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We're using embedded Tomcat 7 to host a web application.

It works very well, with one slight exception.

The reason that we're using embedded Tomcat is because we need to operate on multiple platforms and our architect has made the call.


The Problem

We would like to give our users the ability to check for WAR updates while the wrapper/container Java application is running (live update). Currently they have to restart our application which is much less desirable.

Basically, our code just checks a remote server for newer WAR files, if they exist they are downloaded. The problem is that we can't seem to get the Tomcat server to shutdown or release lock that it has on the exploded WAR folders.

If we completely destroy the Tomcat instance, then we can deploy the WAR files and delete the exploded WAR folders, but Tomcat won't explode and host them until we completely kill the wrapper/container JAVA application and re-launch. Once we re-launch, Tomcat explodes the WAR files and hosts the applications nicely.


What I'm Looking For

I'm hoping that there is a way to either un-deploy the application being updated or properly shutdown/stop the Tomcat server.


Code Sample

I simplified the below code sample by not including the implementation for the downloading as this works fine.

The Tomcat instance isn't public, but just made it so for ease of use. Also, the sleep within the Thread was just thown-in to simplify the example.

The endless-loop was just put in for this sample.

import org.apache.catalina.startup.Tomcat;
import org.apache.catalina.Context;
import org.apache.catalina.Globals;
import org.apache.catalina.LifecycleState;
import org.apache.catalina.loader.WebappLoader;
import org.apache.catalina.startup.Tomcat;

...

public class Testing123
{

    public static void main(String[] args)
    {
        final Testing123 test = new Testing123();
        test.createTomcat();
        test.downloadUpdate();
        (new Thread())
        {
            public void run()
            {
                Thread.sleep(10000);
                test.downloadUpdate();
            }
        }.start();
        while (true)
        {
            // this loop is just for this example...
        }
    }

    public Tomcat tomcat = null;
    private String webappsPath = "c:\\tomcat\\webapps";

    private void createTomcat()
    {
        this.tomcat = new Tomcat();
        this.tomcat.setBaseDir(this.webappsPath);
        this.tomcat.setPort("5959");
        this.tomcat.getServer().setPort("5960");
        this.tomcat.getServer().setShutdown("SHUTDOWN");
        this.tomcat.getHost().setCreateDirs(true);
        this.tomcat.getHost().setDeployIgnore(null);
        this.tomcat.getHost().setDeployOnStartup(true);
        this.tomcat.getHost().setAutoDeploy(true);
        this.tomcat.getHost().setAppBase(this.webappsPath);
        Context ctx = this.tomcat.addWebapp(null, "/app1", "APP1");
        ctx.setLoader(new WebappLoader(Testing123.class.getClassLoader()));
        ctx.setReloadable(true);
    }

    private boolean isTomcatRunning()
    {
        if ((this.tomcat == null) || (LifecycleState.STARTED == this.tomcat.getServer().getState()))
        {
            return true;
        }
        return false;
    }

    private void shutdownTomcat() throws Exception
    {
        if (this.isTomcatRunning())
        {
            if ((this.tomcat!= null) && (this.tomcat.getServer() != null))
            {
                this.tomcat.stop();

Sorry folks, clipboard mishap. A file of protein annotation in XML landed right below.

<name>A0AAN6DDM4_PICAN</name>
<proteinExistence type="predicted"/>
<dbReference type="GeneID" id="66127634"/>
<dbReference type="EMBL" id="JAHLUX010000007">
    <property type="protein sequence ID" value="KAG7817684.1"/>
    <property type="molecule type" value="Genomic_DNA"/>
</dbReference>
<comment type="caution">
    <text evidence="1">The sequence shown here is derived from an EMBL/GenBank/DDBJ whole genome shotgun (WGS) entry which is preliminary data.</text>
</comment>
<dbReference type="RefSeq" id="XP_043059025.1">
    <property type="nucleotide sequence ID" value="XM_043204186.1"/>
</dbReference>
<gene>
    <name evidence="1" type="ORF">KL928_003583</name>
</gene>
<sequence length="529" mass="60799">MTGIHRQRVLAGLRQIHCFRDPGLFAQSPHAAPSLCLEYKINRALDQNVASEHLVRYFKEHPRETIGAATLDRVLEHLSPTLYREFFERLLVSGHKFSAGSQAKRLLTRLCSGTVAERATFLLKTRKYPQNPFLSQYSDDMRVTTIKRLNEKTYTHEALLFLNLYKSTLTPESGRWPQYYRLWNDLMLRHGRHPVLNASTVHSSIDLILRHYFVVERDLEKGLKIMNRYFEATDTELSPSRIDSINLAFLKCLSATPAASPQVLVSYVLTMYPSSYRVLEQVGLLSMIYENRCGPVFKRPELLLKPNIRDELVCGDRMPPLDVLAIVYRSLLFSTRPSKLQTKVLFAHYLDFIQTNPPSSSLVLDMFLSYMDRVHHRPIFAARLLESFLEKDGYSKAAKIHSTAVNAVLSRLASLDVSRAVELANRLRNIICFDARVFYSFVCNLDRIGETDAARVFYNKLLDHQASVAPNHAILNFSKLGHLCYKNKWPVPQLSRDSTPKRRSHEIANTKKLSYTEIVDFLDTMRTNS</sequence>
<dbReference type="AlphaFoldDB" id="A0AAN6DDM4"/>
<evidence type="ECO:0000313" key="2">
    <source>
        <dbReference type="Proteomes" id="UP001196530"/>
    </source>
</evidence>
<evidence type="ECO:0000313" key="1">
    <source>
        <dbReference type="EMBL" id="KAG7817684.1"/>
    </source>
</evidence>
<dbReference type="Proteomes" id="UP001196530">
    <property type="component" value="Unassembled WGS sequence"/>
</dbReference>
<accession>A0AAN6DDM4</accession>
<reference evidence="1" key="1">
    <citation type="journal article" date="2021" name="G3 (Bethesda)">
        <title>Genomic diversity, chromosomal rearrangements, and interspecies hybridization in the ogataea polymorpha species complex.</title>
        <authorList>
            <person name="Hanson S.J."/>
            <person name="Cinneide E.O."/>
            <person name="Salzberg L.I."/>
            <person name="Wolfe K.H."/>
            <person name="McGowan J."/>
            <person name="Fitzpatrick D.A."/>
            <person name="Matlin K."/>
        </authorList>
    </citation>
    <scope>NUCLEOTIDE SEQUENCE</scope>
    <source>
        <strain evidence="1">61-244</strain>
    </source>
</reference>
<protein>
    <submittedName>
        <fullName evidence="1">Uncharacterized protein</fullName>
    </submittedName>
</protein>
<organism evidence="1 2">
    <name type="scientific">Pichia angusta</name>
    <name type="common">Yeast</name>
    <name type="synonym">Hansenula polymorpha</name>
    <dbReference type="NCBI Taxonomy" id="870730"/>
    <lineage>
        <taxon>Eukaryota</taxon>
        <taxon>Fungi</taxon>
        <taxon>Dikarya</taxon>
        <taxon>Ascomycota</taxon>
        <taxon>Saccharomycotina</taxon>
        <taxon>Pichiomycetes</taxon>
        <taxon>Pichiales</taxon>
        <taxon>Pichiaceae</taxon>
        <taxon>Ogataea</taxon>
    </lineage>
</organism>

while ((LifecycleState.STOPPING == this.tomcat.getServer().getState()) || (LifecycleState.STOPPING_PREP == this.tomcat.getServer().getState()))
                {
                    // wait for the server to stop.
                }
            }
        }
    }

    private void startTomcat() throws Exception
    {
        if (this.isTomcatRunning())
        {
            if ((this.tomcat!= null) && (this.tomcat.getServer() != null))
            {
                try
                {
                    this.tomcat.init();
                    while (LifecycleState.INITIALIZING == this.tomcat.getServer().getState())
                    {
                        // wait for the server to initialize.
                    }
                }
                catch (Throwable e)
                {
                    // ignore
                }
                this.tomcat.start();
                while ((LifecycleState.STARTING == this.tomcat.getServer().getState()) || (LifecycleState.STARTING_PREP == this.tomcat.getServer().getState()))
                {
                    // wait for the server to start.
                }
            }
        }
    }

    private void downloadUpdate()
    {
        this.shutdownTomcat();
        // Download the WAR file and delete the exploded WAR folder...
        this.startTomcat();
    }

}
share|improve this question
1  
Do you have the possiblity to deploy the new war under another path and run it? –  fge Jun 7 '13 at 20:48
    
Thanks for the quick reply, but no that won't work for us. We have servlets which require specific paths. –  MattWeiler Jun 7 '13 at 20:54
1  
That is not what I meant ;) I was asking if you could do it programatically or not. If you can, there may be a possibility to make TOmcat also programatically "alias" your required path to that of the new running war. –  fge Jun 7 '13 at 20:57
    
I'm not sure how to do that. Are you able to provide an example of how to have Tomcat create an alias? –  MattWeiler Jun 7 '13 at 21:01
    
Uh no, I thought you'd have an idea ;) A really wild thought that popped into my head was to make a webapp for that which would only pass the data through, to which you could atomically write the path to redirect to... But I'm sure there are other solutions –  fge Jun 7 '13 at 21:03

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